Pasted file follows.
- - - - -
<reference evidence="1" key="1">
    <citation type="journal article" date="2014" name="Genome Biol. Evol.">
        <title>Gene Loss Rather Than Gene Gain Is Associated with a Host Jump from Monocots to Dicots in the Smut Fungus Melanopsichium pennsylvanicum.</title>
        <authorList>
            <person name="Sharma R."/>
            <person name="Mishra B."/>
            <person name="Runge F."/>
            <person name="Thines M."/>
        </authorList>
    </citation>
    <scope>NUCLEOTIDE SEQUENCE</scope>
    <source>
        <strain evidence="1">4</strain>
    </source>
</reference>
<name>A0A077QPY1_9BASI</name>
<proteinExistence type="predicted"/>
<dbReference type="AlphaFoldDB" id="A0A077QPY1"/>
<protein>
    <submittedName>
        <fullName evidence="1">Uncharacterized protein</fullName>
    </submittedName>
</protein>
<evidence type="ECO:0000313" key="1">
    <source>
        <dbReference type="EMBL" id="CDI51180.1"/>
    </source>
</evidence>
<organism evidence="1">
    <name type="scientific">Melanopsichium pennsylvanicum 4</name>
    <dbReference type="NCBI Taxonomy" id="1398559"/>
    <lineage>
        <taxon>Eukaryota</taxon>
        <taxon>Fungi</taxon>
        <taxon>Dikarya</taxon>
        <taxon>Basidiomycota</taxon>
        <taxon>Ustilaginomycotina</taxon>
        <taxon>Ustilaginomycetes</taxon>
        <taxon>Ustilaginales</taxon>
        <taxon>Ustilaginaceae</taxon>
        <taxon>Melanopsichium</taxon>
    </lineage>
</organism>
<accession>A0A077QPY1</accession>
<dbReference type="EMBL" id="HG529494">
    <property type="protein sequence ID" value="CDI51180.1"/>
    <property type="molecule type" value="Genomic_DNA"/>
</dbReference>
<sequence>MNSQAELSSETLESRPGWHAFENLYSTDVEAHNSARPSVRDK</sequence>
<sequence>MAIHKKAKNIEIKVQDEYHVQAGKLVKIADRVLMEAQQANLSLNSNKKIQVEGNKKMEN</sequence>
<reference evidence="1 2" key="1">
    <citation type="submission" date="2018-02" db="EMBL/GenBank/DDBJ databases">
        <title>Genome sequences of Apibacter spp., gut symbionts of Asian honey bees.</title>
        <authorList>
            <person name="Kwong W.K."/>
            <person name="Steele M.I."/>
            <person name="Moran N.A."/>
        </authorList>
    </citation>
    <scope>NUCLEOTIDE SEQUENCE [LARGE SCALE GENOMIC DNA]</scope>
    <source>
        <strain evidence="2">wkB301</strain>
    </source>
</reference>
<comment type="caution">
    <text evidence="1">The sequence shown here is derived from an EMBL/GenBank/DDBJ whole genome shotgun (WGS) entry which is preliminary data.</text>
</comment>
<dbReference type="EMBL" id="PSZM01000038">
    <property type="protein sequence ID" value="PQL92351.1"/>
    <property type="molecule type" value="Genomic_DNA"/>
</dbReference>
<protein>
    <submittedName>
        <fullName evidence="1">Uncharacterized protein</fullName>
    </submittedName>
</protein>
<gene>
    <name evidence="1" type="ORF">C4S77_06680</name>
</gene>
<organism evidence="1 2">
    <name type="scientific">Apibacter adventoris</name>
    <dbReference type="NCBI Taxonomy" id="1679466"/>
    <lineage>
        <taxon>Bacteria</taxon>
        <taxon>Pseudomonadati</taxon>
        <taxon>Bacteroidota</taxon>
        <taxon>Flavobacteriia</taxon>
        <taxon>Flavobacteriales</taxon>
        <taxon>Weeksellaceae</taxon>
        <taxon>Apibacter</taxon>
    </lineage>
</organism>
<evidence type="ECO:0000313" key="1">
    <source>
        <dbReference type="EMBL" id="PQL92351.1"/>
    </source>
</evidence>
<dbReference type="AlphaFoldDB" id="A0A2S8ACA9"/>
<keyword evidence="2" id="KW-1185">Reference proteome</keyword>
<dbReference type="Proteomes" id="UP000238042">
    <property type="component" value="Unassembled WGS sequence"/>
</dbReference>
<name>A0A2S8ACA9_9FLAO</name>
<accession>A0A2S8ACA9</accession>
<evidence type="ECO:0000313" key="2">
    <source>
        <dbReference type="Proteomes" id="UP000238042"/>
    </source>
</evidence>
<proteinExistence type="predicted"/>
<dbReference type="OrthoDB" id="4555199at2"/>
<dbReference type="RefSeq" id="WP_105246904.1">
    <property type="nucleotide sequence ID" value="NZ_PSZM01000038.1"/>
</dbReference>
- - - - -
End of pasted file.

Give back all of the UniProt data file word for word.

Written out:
<reference evidence="1" key="1">
    <citation type="journal article" date="2014" name="Genome Biol. Evol.">
        <title>Gene Loss Rather Than Gene Gain Is Associated with a Host Jump from Monocots to Dicots in the Smut Fungus Melanopsichium pennsylvanicum.</title>
        <authorList>
            <person name="Sharma R."/>
            <person name="Mishra B."/>
            <person name="Runge F."/>
            <person name="Thines M."/>
        </authorList>
    </citation>
    <scope>NUCLEOTIDE SEQUENCE</scope>
    <source>
        <strain evidence="1">4</strain>
    </source>
</reference>
<name>A0A077QPY1_9BASI</name>
<proteinExistence type="predicted"/>
<dbReference type="AlphaFoldDB" id="A0A077QPY1"/>
<protein>
    <submittedName>
        <fullName evidence="1">Uncharacterized protein</fullName>
    </submittedName>
</protein>
<evidence type="ECO:0000313" key="1">
    <source>
        <dbReference type="EMBL" id="CDI51180.1"/>
    </source>
</evidence>
<organism evidence="1">
    <name type="scientific">Melanopsichium pennsylvanicum 4</name>
    <dbReference type="NCBI Taxonomy" id="1398559"/>
    <lineage>
        <taxon>Eukaryota</taxon>
        <taxon>Fungi</taxon>
        <taxon>Dikarya</taxon>
        <taxon>Basidiomycota</taxon>
        <taxon>Ustilaginomycotina</taxon>
        <taxon>Ustilaginomycetes</taxon>
        <taxon>Ustilaginales</taxon>
        <taxon>Ustilaginaceae</taxon>
        <taxon>Melanopsichium</taxon>
    </lineage>
</organism>
<accession>A0A077QPY1</accession>
<dbReference type="EMBL" id="HG529494">
    <property type="protein sequence ID" value="CDI51180.1"/>
    <property type="molecule type" value="Genomic_DNA"/>
</dbReference>
<sequence>MNSQAELSSETLESRPGWHAFENLYSTDVEAHNSARPSVRDK</sequence>
<sequence>MAIHKKAKNIEIKVQDEYHVQAGKLVKIADRVLMEAQQANLSLNSNKKIQVEGNKKMEN</sequence>
<reference evidence="1 2" key="1">
    <citation type="submission" date="2018-02" db="EMBL/GenBank/DDBJ databases">
        <title>Genome sequences of Apibacter spp., gut symbionts of Asian honey bees.</title>
        <authorList>
            <person name="Kwong W.K."/>
            <person name="Steele M.I."/>
            <person name="Moran N.A."/>
        </authorList>
    </citation>
    <scope>NUCLEOTIDE SEQUENCE [LARGE SCALE GENOMIC DNA]</scope>
    <source>
        <strain evidence="2">wkB301</strain>
    </source>
</reference>
<comment type="caution">
    <text evidence="1">The sequence shown here is derived from an EMBL/GenBank/DDBJ whole genome shotgun (WGS) entry which is preliminary data.</text>
</comment>
<dbReference type="EMBL" id="PSZM01000038">
    <property type="protein sequence ID" value="PQL92351.1"/>
    <property type="molecule type" value="Genomic_DNA"/>
</dbReference>
<protein>
    <submittedName>
        <fullName evidence="1">Uncharacterized protein</fullName>
    </submittedName>
</protein>
<gene>
    <name evidence="1" type="ORF">C4S77_06680</name>
</gene>
<organism evidence="1 2">
    <name type="scientific">Apibacter adventoris</name>
    <dbReference type="NCBI Taxonomy" id="1679466"/>
    <lineage>
        <taxon>Bacteria</taxon>
        <taxon>Pseudomonadati</taxon>
        <taxon>Bacteroidota</taxon>
        <taxon>Flavobacteriia</taxon>
        <taxon>Flavobacteriales</taxon>
        <taxon>Weeksellaceae</taxon>
        <taxon>Apibacter</taxon>
    </lineage>
</organism>
<evidence type="ECO:0000313" key="1">
    <source>
        <dbReference type="EMBL" id="PQL92351.1"/>
    </source>
</evidence>
<dbReference type="AlphaFoldDB" id="A0A2S8ACA9"/>
<keyword evidence="2" id="KW-1185">Reference proteome</keyword>
<dbReference type="Proteomes" id="UP000238042">
    <property type="component" value="Unassembled WGS sequence"/>
</dbReference>
<name>A0A2S8ACA9_9FLAO</name>
<accession>A0A2S8ACA9</accession>
<evidence type="ECO:0000313" key="2">
    <source>
        <dbReference type="Proteomes" id="UP000238042"/>
    </source>
</evidence>
<proteinExistence type="predicted"/>
<dbReference type="OrthoDB" id="4555199at2"/>
<dbReference type="RefSeq" id="WP_105246904.1">
    <property type="nucleotide sequence ID" value="NZ_PSZM01000038.1"/>
</dbReference>